To reduce the risk of accidental disease transmission, the OPTN/UNOS board of directors has approved policy changes on storage, use and disposal of vessels. The changes went into effect Feb. 1, 2012. Read about the changes in the policy notice from the November board meeting (pages 12-15).
- If procured vessels that are hepatitis C antibody positive and hepatitis B surface antigen positive are sent with an organ and then not used for that particular transplant procedure, you may not store them for later use. These unused vessels must be destroyed.
Packaging highlights (pay attention to the following important changes)
- When not packaged with an organ, vessels must be stored in a triple sterile barrier, one layer of which must be a rigid, sterile, sealed container.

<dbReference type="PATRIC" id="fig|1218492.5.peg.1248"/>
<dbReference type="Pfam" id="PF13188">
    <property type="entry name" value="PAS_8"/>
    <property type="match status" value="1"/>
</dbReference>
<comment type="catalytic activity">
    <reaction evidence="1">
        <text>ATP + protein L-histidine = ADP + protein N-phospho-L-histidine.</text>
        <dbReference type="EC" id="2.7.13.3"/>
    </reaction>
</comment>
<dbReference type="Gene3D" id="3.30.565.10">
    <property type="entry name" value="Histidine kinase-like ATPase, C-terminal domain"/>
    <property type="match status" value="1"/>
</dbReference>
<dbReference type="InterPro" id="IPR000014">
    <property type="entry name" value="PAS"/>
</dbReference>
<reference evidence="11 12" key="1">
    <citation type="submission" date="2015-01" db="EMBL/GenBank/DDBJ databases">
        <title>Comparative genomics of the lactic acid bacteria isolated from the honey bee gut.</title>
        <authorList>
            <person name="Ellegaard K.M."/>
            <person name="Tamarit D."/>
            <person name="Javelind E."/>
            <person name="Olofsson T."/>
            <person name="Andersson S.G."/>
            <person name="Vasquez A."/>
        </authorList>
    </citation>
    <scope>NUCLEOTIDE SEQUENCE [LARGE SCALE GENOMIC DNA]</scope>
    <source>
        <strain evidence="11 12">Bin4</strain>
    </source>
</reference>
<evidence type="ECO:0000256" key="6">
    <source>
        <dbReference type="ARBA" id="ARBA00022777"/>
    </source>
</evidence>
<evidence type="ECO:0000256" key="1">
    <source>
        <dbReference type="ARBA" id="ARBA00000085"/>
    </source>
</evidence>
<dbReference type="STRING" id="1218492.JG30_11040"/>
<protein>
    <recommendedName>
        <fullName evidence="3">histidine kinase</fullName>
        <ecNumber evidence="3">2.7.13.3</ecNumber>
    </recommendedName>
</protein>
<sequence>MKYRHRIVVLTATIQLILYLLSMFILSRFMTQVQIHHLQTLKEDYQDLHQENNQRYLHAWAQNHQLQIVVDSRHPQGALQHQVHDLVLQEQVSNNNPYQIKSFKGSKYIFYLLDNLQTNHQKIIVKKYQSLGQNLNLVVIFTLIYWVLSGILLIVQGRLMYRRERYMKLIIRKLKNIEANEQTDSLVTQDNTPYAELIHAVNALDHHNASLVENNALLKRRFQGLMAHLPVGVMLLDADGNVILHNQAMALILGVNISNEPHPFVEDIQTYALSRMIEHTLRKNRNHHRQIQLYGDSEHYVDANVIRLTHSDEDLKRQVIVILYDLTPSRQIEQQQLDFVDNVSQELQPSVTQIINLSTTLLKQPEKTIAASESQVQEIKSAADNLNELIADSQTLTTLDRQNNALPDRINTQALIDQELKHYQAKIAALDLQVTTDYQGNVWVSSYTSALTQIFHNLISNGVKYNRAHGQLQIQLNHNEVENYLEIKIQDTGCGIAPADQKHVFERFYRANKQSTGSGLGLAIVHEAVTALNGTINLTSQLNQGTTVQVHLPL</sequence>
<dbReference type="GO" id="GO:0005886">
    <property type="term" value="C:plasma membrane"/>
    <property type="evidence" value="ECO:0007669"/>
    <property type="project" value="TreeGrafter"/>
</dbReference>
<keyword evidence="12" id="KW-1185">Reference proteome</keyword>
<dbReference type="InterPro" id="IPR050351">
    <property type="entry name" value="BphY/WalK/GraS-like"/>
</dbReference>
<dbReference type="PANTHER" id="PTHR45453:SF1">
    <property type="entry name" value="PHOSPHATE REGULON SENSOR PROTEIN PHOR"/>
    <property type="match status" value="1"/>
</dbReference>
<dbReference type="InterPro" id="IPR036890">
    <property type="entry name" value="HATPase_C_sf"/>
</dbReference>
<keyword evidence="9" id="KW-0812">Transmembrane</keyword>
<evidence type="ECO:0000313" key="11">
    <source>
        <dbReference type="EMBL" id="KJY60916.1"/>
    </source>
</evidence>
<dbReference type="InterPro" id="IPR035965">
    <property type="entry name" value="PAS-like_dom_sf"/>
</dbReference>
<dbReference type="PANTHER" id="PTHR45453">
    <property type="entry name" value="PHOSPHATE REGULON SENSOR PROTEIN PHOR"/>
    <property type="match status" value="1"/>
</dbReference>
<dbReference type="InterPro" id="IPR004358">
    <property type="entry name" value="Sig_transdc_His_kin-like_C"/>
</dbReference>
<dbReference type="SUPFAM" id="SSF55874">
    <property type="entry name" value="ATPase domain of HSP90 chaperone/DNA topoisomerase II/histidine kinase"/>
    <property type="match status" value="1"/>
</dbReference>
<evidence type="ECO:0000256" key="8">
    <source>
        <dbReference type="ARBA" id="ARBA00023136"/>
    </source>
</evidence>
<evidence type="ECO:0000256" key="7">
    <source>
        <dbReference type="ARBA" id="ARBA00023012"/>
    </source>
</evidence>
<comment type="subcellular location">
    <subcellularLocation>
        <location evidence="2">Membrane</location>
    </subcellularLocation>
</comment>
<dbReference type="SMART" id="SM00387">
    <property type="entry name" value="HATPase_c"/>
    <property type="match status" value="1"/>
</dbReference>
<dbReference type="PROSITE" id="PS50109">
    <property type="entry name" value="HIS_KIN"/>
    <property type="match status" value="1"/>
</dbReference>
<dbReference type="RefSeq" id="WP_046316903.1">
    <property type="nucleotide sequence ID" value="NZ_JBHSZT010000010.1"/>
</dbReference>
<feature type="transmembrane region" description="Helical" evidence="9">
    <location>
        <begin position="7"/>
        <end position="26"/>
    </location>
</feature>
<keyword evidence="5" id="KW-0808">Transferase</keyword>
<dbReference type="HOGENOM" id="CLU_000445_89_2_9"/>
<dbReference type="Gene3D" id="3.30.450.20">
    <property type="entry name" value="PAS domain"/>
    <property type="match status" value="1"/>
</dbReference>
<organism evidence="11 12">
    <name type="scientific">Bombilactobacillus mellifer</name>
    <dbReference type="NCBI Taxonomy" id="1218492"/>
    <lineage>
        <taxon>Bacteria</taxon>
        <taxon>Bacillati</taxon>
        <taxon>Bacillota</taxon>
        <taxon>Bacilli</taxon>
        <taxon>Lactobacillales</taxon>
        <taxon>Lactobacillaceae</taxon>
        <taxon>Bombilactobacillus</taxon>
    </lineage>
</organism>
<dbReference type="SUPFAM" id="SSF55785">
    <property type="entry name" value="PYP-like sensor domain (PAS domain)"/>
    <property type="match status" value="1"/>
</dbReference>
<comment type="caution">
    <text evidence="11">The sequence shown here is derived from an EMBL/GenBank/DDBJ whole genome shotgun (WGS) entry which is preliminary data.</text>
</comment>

- The rigid container and the vessel container must be labeled with all the information required on the UNOS standardized label. Access templates of vessel container labels in 2×5 and 2×4 formats. Your vendor can use these templates to prepare sterile labels.
- Both an internal and external label are required.
- Both stored and transported vessels must meet those labeling requirements.
The definition of “high risk” is changed to the U.S. Public Health Service guidance definition (from the Centers for Disease Control and Prevention definition).
- Infectious disease testing results are now required (previously, serology results were required).
- If you remove vessels from the triple sterile barrier, you must relabel before storing them.
- If your hospital uses or destroys vessels, you are required to report that action to UNOS. You can use this vessel transplantation/destruction information sheet. Complete and fax this sheet to the UNOS research department, (804) 782-4809, or send by e-mail to firstname.lastname@example.org.
- We recommend that you submit this information sheet monthly. It includes all information needed for the OPTN to track the disposition of extra vessels recovered by an OPO and sent to transplanting centers.
Find up-to-date vessel resources on the patient safety page.